Between the two of them, they fulfilled the design, marketing and product development aspects of the fashion business, but there were still some big gaps to fill. They needed someone with experience in large-scale apparel production. In walked Irma Vega, literally.
Vega first visited The Redoux Parlour in June of 2013 looking for designers who were willing to share fabric. “I saw the sign that they do alterations so I ask if they need sewers too. They say, ‘Yes.’ They ask me my experience that I have in sewing,” Vega recalls. “So I told [Grace] that I had my own business for 22 years and then she gave me Laura Lee’s information.”
Vega was born in Estado de Michoacán, Mexico, the daughter of a seamstress. At 19, following her parents, she moved to Los Angeles. Vega found work as a production sewer before starting her own business, with help from her then-boyfriend and future husband, sewing blouses in her father’s garage. It was the 1980s and “Made in America” was still a reality. They quickly outgrew the space and moved to a larger place in the San Fernando Valley, which became Irma’s Fashions. At its height, Irma’s Fashions was producing upward of 1,000 dresses a day. Vega managed anywhere from 60 to 75 employees at time, and in 1991, Irma’s Fashions pulled in $1 million in sales. The next year, Vega saw a shift in the industry.
“They started sending the products overseas, first to Mexico,” Vega says of her clients. “They want to pay us the same as Mexico. We tried to survive from ’92 to ’95.” Finally in 1997, Vega had to close her business for good. She moved to Eugene with her husband, who had family in town. Over the next 15 years, Vega pieced together work sewing for different local companies like Burley, Innovative Sports, Fleece and Beyond and Whitewater Designs. She even sewed dresses for dancers at the Silver Dollar Club.
After Vega communicated with The Redoux Parlor for a couple months, Laroux began pestering her to join the team for a garment production house. By October, Vega was on board as the third partner.
At this point, McNabb and Laroux were still attending meetings for the Eugene Garment Collective. The collective, whose members include local designers and sewers, has a longer-term plan to offer garment manufacturing, classes and membership. But the duo was itching to get started and the Eugene Garment Collective’s timeline was too far out. Then came a fateful week in October, a week McNabb and Laroux call the “turning-point week.”
“I dare you to take the reins,” McNabb recalls telling Laroux that week, trying to nudge her into a leadership role. “That was the week that Sue walked in the door.”
Enter retired commercial real estate broker and volunteer Sue Prichard. “Most of the volunteer work that I do is kind of related to land-use issues but this last fall I thought, you know, I want to get involved with something related to sewing,” says Prichard, who had been sewing as a hobby for decades. “So I Googled seamstresses in Eugene because I hadn’t really been involved in that sector very much and I came across [Laroux’s] blog … I read her whole blog and it was really touching and I thought, ‘I have to know this woman.’”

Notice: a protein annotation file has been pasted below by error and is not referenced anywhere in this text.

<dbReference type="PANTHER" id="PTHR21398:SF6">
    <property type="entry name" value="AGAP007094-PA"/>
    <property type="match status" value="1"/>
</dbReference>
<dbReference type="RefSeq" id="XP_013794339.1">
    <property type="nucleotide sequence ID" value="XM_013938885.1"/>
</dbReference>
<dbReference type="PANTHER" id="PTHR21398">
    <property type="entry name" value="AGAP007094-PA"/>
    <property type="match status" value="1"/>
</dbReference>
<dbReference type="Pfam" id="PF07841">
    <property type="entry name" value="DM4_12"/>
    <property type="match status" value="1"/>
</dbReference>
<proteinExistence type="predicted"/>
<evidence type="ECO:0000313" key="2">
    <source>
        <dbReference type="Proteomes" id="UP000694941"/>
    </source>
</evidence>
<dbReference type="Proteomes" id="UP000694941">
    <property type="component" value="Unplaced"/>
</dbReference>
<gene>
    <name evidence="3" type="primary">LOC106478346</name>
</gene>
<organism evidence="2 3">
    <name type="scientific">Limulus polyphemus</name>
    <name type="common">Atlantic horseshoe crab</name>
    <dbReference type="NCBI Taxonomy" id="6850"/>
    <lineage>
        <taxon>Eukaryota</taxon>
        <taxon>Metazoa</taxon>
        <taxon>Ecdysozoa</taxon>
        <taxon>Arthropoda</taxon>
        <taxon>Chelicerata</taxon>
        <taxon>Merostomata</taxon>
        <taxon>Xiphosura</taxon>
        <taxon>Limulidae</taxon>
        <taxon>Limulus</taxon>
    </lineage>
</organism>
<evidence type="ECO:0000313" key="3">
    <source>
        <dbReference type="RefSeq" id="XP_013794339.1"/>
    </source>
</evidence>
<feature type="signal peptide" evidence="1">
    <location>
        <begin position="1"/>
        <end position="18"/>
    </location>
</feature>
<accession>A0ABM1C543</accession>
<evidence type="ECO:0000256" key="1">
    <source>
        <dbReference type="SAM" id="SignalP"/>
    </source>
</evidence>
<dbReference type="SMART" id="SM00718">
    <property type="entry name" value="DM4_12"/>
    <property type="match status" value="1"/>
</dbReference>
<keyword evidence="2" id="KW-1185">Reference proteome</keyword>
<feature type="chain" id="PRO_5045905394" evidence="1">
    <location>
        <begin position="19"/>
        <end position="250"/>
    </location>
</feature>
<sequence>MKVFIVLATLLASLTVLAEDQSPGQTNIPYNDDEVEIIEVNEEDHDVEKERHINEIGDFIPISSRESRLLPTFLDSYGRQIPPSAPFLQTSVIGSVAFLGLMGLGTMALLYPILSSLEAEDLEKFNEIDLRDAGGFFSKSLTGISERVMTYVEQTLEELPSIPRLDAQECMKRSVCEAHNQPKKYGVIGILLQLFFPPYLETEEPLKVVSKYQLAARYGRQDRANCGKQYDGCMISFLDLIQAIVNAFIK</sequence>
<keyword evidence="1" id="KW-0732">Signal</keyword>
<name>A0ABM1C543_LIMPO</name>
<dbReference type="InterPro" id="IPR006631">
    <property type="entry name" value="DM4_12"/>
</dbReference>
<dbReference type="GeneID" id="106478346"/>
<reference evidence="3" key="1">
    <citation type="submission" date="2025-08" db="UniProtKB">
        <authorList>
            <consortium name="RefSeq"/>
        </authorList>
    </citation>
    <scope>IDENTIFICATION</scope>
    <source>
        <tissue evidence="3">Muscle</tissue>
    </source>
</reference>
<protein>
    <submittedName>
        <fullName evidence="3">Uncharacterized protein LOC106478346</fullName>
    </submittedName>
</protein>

By November, Prichard was not only an investor and a mentor, but she was also helping produce the Silver Lining fundraiser show, “Launch,” at Territorial Vineyards. With a starting team in place, Silver Lining needed a home.
|Clockwise: Laura Lee LaRoux, Grace McNabb, Irma Vega and Sue Prichard
On one of the first sunny March afternoons of 2014, Laroux, Vega and Prichard are working a pallet jack to move fabric cutting tables, shelving and other office furniture leftover from the previous tenant, QSL Print Communications. The second-floor 1,800-square-foot space on Lincoln fulfills many romantic notions of a creative warehouse space: exposed brick, high ceilings and good neighbors. As Laroux gives me a tour of the space, the train whistle blows from the tracks below their office window.
Silver Lining will share the floor with Peter Gribskov, the building’s owner, and FertiLab, a biotechnology “thinkubator.” Directly below them is Outsiders Craft Cider, a hard cider house also due to open this month, which is lined up next to the office and gallery space of Oregon Supported Living Program’s (OSLP) Arts & Culture Program. Arbor South Architecture sits on the north side of the first floor.
After reading the “Fashioning an Industry” story in Eugene Weekly, OSLP Executive Director Gretchen Dubie alerted Laroux about the space. Laroux and McNabb fell in love with it instantly. Under the mentorship of Prichard, they worked with real estate broker Christian Fox to secure the space. Silver Lining has a three-year lease in the Lincoln Street building.
“Because my career for the past 30 years has been commercial real estate, I’ve been in a lot of buildings like this and a lot of manufacturing facilities and I know what it takes to do something like this. I know it’s really hard. It’s expensive and it always costs more than you think it’s going to cost and it never happens exactly when you think it’s going to,” Prichard says.
But with the three partners investing their own funds, a loan, Prichard’s investment and money raised from the Territorial runway show, as well as a space to call their own, Silver Lining is ready for business.
“She’s starting out modestly, small, and that’s smart,” Prichard says of Laroux. “My prediction is they’ll grow out of this space.”
For more information, visit silverliningproduction.com. Look for part two of the fashion New Economy series later this year.